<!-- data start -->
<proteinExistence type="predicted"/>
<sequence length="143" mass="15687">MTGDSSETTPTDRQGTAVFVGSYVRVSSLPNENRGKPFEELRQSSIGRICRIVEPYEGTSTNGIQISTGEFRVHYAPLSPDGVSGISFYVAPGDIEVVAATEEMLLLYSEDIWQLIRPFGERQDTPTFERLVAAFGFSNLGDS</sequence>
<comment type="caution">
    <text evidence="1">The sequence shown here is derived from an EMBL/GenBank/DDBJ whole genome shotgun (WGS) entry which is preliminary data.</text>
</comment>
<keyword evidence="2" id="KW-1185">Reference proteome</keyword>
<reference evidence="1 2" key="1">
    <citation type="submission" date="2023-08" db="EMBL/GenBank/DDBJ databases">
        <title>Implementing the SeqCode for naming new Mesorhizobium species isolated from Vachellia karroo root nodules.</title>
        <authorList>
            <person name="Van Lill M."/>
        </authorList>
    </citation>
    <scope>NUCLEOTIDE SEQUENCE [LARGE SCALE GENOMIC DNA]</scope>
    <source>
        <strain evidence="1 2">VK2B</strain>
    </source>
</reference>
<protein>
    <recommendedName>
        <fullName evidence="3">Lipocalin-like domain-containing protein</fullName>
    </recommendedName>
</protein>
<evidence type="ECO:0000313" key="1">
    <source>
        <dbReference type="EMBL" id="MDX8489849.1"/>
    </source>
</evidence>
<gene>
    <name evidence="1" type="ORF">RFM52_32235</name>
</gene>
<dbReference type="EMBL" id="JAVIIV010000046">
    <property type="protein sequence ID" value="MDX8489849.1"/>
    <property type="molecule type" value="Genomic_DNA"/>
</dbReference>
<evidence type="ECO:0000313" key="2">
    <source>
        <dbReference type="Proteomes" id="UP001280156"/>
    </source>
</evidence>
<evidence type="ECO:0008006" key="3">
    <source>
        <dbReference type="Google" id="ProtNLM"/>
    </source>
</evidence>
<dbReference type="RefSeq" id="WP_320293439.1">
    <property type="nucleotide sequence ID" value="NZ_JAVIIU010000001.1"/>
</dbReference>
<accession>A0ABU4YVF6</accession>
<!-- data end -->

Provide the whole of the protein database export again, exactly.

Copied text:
<proteinExistence type="predicted"/>
<sequence length="143" mass="15687">MTGDSSETTPTDRQGTAVFVGSYVRVSSLPNENRGKPFEELRQSSIGRICRIVEPYEGTSTNGIQISTGEFRVHYAPLSPDGVSGISFYVAPGDIEVVAATEEMLLLYSEDIWQLIRPFGERQDTPTFERLVAAFGFSNLGDS</sequence>
<comment type="caution">
    <text evidence="1">The sequence shown here is derived from an EMBL/GenBank/DDBJ whole genome shotgun (WGS) entry which is preliminary data.</text>
</comment>
<keyword evidence="2" id="KW-1185">Reference proteome</keyword>
<reference evidence="1 2" key="1">
    <citation type="submission" date="2023-08" db="EMBL/GenBank/DDBJ databases">
        <title>Implementing the SeqCode for naming new Mesorhizobium species isolated from Vachellia karroo root nodules.</title>
        <authorList>
            <person name="Van Lill M."/>
        </authorList>
    </citation>
    <scope>NUCLEOTIDE SEQUENCE [LARGE SCALE GENOMIC DNA]</scope>
    <source>
        <strain evidence="1 2">VK2B</strain>
    </source>
</reference>
<protein>
    <recommendedName>
        <fullName evidence="3">Lipocalin-like domain-containing protein</fullName>
    </recommendedName>
</protein>
<evidence type="ECO:0000313" key="1">
    <source>
        <dbReference type="EMBL" id="MDX8489849.1"/>
    </source>
</evidence>
<gene>
    <name evidence="1" type="ORF">RFM52_32235</name>
</gene>
<dbReference type="EMBL" id="JAVIIV010000046">
    <property type="protein sequence ID" value="MDX8489849.1"/>
    <property type="molecule type" value="Genomic_DNA"/>
</dbReference>
<evidence type="ECO:0000313" key="2">
    <source>
        <dbReference type="Proteomes" id="UP001280156"/>
    </source>
</evidence>
<evidence type="ECO:0008006" key="3">
    <source>
        <dbReference type="Google" id="ProtNLM"/>
    </source>
</evidence>
<dbReference type="RefSeq" id="WP_320293439.1">
    <property type="nucleotide sequence ID" value="NZ_JAVIIU010000001.1"/>
</dbReference>
<accession>A0ABU4YVF6</accession>